The Organization for Economic Co-operation and Development (OECD) on Wednesday downgraded its global economic growth forecast for 2021, while calling for faster distribution of COVID-19 vaccines, warning that space could otherwise be left for other, even more dangerous strains of the virus.
The organization estimates that the global economy will grow by 5.6 percent this year, up from 5.7 percent previously forecast, according to the updated economic outlook.
"The global recovery continues to move forward, but is losing momentum and becoming increasingly unbalanced," the Paris-based organization said.
Although the OECD said it remained "cautiously optimistic" about the economic recovery, it warned that health care, high inflation, supply chain barriers and possible policy mistakes were the main areas of concern.
"The need to ensure that vaccines are produced and distributed worldwide, including booster doses, as soon as possible remains a key policy priority," the OECD said.
"The global recovery will remain inconsistent and volatile until it is achieved," the report said.
In "milder scenarios", outbreaks can lead to further restrictions on the movement of people, which can have long-term consequences for labor markets, production capacity and prices.
"The worst-case scenario would be that low-vaccination sites would become the site of deadly strains of the virus, which would be fatal and detrimental to livelihoods," OECD chief economist Laurence Boone warned in a statement.
However, although the forecast for this year has been reduced, the growth forecast for 2022 has remained unchanged at 4.5 percent.
The report does not take into account the potential effects of the omicron variant.
Analysts at Oxford Economics say the new strain could cut global growth by 0.25 percentage points next year if its spread had little effect, but if it were more dangerous and forced to isolate a large part of the world's population, it would cost the global economy two percentage points.
Cases of the new omicron variant have been identified around the world since South African (PAR) researchers discovered its existence, leading to new travel restrictions.
The World Health Organization believes that the high number of mutations in this variant could make it more contagious or more resistant to vaccines.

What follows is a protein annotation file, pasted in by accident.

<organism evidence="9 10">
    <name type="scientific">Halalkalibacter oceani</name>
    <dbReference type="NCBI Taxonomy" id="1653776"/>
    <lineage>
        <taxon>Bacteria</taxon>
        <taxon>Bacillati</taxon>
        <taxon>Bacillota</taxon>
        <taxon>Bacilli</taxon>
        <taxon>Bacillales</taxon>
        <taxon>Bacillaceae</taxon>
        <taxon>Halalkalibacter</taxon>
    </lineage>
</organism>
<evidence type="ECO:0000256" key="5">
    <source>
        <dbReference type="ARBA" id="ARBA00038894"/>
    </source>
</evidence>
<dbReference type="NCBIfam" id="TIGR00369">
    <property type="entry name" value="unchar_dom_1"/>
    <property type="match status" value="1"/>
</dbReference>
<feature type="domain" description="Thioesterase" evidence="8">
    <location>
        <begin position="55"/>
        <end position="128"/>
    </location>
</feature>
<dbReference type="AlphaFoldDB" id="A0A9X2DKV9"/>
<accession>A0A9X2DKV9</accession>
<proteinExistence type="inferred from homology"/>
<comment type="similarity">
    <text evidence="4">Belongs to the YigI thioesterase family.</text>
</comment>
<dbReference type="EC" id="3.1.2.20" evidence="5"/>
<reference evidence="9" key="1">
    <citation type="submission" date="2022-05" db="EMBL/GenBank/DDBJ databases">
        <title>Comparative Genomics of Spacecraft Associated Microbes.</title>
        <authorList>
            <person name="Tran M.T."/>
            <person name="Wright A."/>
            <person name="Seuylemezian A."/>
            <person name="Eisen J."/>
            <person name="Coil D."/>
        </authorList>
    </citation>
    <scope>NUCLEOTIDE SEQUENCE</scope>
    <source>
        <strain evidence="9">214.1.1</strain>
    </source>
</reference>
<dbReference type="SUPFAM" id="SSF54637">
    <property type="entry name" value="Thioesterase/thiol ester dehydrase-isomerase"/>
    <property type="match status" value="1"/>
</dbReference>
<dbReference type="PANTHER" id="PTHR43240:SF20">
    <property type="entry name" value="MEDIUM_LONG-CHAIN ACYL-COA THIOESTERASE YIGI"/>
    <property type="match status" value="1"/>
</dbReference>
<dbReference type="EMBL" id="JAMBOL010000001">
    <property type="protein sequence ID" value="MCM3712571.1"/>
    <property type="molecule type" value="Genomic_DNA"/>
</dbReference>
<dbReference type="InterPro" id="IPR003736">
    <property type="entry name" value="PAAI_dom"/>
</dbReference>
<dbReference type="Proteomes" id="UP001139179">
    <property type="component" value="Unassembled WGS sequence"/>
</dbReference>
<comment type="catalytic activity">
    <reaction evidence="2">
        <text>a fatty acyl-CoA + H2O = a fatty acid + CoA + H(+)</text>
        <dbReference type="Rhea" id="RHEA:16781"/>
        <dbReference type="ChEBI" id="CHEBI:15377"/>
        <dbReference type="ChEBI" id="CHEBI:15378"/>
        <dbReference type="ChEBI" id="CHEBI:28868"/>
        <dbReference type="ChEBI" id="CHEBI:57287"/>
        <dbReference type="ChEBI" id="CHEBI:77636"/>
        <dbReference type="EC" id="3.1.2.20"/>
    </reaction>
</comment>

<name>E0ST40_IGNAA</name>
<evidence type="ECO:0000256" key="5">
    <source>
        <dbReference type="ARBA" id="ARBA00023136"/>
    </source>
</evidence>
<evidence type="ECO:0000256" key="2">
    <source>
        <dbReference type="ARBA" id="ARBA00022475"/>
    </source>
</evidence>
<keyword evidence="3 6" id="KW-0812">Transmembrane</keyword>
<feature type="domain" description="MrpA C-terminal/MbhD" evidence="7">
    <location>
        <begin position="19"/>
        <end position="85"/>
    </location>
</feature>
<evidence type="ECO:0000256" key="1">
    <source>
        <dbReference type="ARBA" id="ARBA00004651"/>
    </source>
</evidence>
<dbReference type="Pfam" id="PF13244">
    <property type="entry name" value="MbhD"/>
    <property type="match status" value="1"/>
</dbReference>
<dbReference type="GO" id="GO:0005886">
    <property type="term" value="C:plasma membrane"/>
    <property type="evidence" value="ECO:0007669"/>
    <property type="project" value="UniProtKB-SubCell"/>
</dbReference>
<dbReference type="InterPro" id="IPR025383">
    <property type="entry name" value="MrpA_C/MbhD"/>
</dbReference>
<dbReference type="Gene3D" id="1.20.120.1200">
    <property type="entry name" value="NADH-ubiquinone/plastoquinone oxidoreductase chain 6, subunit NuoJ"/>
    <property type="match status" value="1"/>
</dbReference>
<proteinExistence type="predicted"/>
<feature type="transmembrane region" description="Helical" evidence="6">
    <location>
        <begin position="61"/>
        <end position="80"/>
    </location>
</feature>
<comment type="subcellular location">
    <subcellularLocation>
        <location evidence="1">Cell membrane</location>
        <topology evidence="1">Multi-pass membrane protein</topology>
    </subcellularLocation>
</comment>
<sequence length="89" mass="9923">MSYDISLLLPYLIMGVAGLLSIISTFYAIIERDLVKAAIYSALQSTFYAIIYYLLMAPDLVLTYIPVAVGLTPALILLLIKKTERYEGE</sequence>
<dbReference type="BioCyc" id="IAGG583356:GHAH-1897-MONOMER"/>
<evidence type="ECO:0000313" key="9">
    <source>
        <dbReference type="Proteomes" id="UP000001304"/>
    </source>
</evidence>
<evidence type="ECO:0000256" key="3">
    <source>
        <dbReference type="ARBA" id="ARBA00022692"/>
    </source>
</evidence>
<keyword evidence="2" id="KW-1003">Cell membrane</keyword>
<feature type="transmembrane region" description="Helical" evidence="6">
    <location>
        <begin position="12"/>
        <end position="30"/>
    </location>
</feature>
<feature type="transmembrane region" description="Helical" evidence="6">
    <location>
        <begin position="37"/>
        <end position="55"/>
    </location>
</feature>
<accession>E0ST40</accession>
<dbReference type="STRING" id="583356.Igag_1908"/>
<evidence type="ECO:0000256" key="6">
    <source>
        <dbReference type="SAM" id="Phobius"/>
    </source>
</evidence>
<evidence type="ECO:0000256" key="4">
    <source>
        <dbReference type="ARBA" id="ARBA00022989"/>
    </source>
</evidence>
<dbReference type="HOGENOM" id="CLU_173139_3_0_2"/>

On other issues of great concern, the OECD has projected that inflation in its members will peak at the turn of the year and then gradually decline.
Rapidly rising inflation has caused turmoil in markets as investors fear central banks will raise interest rates faster than expected to curb accelerating prices.
The OECD has called on monetary policy makers to "communicate clearly" about how long they will tolerate inflation in excess of their target.
Meanwhile, supply constraints and shortages "are expected to gradually decline between 2022 and 2023" as demand normalizes, production capacity grows and more people return to the labor market.
The OECD has also highlighted the "significant" differences in the pace of recovery around the world.
"Part of the global economy is recovering rapidly, but other countries are at risk of being sidelined, especially lower-income countries with low vaccination rates and companies and workers in intensive contact sectors where demand has not yet fully recovered," the report said.
In its forecast for individual regions, the OECD estimates that the US economy is expected to grow by 5.6 percent this year. - less than previously calculated.
The growth outlook for the euro area has been reduced to 5.2 per cent.
China’s second-largest growth forecast for the world has been cut to 8.1 percent this year, and by 2022. - up to 5.1 percent.
The situation with the real estate giant Evergrande and the impact on the wider economy of the debt crisis facing the real estate developer are worrying for the Chinese economy.